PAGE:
Thanks, but no thanks
An opinion piece appeared in The Wall Street Journal last Sunday, relatively unnoticed except by economics geeks, citing the growing trend among banks that accepted Troubled Asset Relief Program –TARP – money who are begging the government to take the money back.
It was written by Stuart Varney, who began by saying: “I must be naive. I really thought the administration would welcome the return of bank bailout money.”
Fascinating! Have you heard that the banks are giving the money back? Wouldn’t you think this would be something that the Obama Administration would want everyone to know?
According to Mr. Varney, “some $340 million in TARP cash flowed back this week from four small banks in Louisiana, New York, Indiana and California. This isn't much when we routinely talk in trillions, but clearly that money has not been wasted or otherwise sunk down Wall Street's black hole. So why no cheering as the cash comes back?”
In another concurrent facet of the controversy over the federal “bailout” strategy, a little over a month before Mr. Varney’s piece, political economist Robert Higgs stated quite correctly in The Christian Science Monitor in a February 9 piece, entitled, “Instead of stimulus, do nothing – seriously,” that “…history shows that the economy can recover strongly on its own, if politicians stay out of the way.”
Instead of staying out of the way, incredulously, not only is the Obama Administration bankrupting our country with its economic stimulus plan, it is now making it quite difficult for the banks to give the money back.
Yes, you read that correctly. Actually what is really happening, according to number of relatively unnoticed news accounts; is that the Obama Administration is essentially forcing banks to keep the TARP money.
Why? Mr. Varney, who may end-up in a re-education camp before I do, dared to say: “My answer: The government wants to control the banks, just as it now controls GM and Chrysler, and will surely control the health industry in the not-too-distant future. Keeping them TARP-stuffed is the key to control.”
This is yet another example of the Obama Administration’s insidious emphasis on unprecedented federal intrusion into private enterprise and the disturbing trend, on the part of the government, to command and control the principle means of production in our country.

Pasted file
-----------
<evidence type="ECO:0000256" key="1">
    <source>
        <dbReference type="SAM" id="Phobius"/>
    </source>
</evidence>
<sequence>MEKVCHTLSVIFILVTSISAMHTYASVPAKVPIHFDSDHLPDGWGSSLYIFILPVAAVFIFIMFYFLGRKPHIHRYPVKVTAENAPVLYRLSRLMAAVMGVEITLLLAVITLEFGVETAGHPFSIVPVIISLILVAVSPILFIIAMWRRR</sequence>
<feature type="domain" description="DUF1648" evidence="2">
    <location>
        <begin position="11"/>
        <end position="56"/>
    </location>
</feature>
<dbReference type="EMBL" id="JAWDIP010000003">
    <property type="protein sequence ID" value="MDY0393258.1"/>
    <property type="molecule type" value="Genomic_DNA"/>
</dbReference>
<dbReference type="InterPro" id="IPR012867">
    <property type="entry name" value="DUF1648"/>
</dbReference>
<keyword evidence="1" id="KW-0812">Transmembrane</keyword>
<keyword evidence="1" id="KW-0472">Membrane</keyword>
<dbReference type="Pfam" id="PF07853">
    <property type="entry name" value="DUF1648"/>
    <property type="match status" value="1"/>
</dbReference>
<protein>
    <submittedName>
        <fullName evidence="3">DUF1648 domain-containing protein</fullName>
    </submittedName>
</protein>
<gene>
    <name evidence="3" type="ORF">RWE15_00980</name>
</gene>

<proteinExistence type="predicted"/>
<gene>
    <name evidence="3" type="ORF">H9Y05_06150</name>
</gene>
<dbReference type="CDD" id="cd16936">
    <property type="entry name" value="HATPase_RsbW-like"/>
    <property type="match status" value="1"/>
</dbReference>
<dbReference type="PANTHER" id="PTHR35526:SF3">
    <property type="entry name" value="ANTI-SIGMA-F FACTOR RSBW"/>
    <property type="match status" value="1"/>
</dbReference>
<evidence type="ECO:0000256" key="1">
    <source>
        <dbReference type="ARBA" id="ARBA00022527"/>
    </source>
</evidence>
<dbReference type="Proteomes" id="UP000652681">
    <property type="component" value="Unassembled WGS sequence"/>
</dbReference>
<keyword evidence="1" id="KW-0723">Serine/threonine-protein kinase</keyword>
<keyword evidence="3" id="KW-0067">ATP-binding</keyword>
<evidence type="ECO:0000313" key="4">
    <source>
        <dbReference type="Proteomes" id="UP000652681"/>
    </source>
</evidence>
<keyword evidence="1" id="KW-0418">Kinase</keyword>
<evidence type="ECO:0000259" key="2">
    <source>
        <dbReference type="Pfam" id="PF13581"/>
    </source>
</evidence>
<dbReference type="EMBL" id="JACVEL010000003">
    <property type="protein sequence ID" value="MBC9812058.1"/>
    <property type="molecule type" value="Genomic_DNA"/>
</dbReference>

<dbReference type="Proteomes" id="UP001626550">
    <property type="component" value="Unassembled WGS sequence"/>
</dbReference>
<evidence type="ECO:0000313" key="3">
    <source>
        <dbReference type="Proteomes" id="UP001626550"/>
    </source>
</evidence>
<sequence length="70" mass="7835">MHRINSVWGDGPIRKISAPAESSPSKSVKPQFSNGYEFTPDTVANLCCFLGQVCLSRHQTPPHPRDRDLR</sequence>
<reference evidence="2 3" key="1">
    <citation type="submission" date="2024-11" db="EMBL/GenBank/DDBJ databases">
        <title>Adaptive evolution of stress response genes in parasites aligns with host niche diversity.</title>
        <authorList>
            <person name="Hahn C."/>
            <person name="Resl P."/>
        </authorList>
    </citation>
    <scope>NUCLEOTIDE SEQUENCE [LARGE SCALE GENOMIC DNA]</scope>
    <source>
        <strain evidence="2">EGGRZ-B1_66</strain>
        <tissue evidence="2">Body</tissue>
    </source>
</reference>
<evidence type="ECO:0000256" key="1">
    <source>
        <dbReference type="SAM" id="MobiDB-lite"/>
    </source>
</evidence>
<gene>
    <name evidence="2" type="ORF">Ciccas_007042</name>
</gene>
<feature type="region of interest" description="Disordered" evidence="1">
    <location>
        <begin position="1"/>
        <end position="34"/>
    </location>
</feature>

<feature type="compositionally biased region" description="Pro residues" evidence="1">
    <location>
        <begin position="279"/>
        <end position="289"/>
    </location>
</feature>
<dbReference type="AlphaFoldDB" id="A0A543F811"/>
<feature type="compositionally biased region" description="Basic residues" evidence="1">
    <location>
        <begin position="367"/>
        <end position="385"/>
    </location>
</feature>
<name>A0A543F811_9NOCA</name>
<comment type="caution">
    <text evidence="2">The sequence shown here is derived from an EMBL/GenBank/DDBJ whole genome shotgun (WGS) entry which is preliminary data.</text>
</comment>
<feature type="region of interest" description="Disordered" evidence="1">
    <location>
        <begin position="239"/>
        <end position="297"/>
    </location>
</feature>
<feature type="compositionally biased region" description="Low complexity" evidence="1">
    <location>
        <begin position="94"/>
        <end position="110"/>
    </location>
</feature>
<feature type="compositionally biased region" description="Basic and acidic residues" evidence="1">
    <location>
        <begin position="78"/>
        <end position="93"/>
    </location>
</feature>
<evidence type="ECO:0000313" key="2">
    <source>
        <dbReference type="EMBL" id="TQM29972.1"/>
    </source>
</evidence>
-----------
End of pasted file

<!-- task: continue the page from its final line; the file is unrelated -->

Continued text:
Several other concurrent dynamics are in play with this latest development, above and beyond the matter that the Keynesian economic stimulus, as begun under the Bush Administration and embraced and expanded-upon by the Obama Administration, is counter-productive to getting the economy back on track.
Of course let’s not overlook that there are those who agree with Dr. Robert Higgs, a senior fellow in political economy for The Independent Institute and editor of the Institute’s quarterly journal The Independent Review, who has called to our attention that our Constitution should serve as a major constraint on federal economic interventionism.
Perhaps one of the first news accounts reflecting that banks want to give the money back was reported by Ralph Vartabedian in an article in the Los Angeles Times on March 14, “Banks scramble to return bailout funds.”
At that time, Mr. Vartabedian wrote: “A growing number of healthy bank chains across the country are bailing out of the $700-billion federal banking bailout program, saying it has tarnished the reputation of banks that took the money and tangled them in unwieldy regulations.”
And it is not as much that the government money has “tangled them in unwieldy regulations,” but the rules keep changing retroactively as each day passes; and Congress put its finger to the wind and manically addresses the outrage of the day.
Of course, what Congress is really doing is a desperate attempt to keep the public from determining that it was Congress that started the mess in the first place. But it is Congress that makes the economic crisis worse every time it tries to cover its tracks.
The constantly changing rules are also fueling the perpetuation of the economic challenge to our nation. It was Dr. Higgs who developed the thesis “regime uncertainty” in the course of his study into the New Deal as a cause of the Great Depression.
An oversimplification of “regime uncertainty” reveals that the constantly changing nature of federal intrusion into the private sector economy, out-of-control class warfare rhetoric and the overwhelming distrust of the government thwarted business spending and investment, and economic recovery in the 1930s. Sound familiar?
For example, Dr. Higgs has written that in “the 1930s, (the) federal courts issued some 1,600 injunctions to restrain officials from carrying out acts of Congress, and the Supreme Court overturned the New Deal's centerpieces, the National Industrial Recovery Act and the Agricultural Adjustment Act, and other statutes…”
In order to maintain an air of crisis so that the Obama Administration and an enabling Congress may further the cause of Big Brother government, a steady drumbeat has emanated from Washington that it is really the rich, the banks and big corporations that are the villain in this mess; and it is Washington’s job to punish them.
Gee, to think that, if anything, big government should be trying to make life better for the citizens it serves, not stage a coup d’etat.
However, remember that the rallying cry of the Obama Administration is, according to White House Chief of Staff Rahm Emanuel, “you never want a serious crisis to go to waste. … It's an opportunity to do things that you think you could not do before.”
One of the cruelest hoaxes of our time is the idea that the government is here to help – when actually, more often than not, the government is the problem.
A big first step to overcoming our economic malaise would be for all the banks who received TARP money – to return it and say “Thanks, but no thanks.”
Kevin Dayhoff writes from Westminster. E-mail him at email@example.com.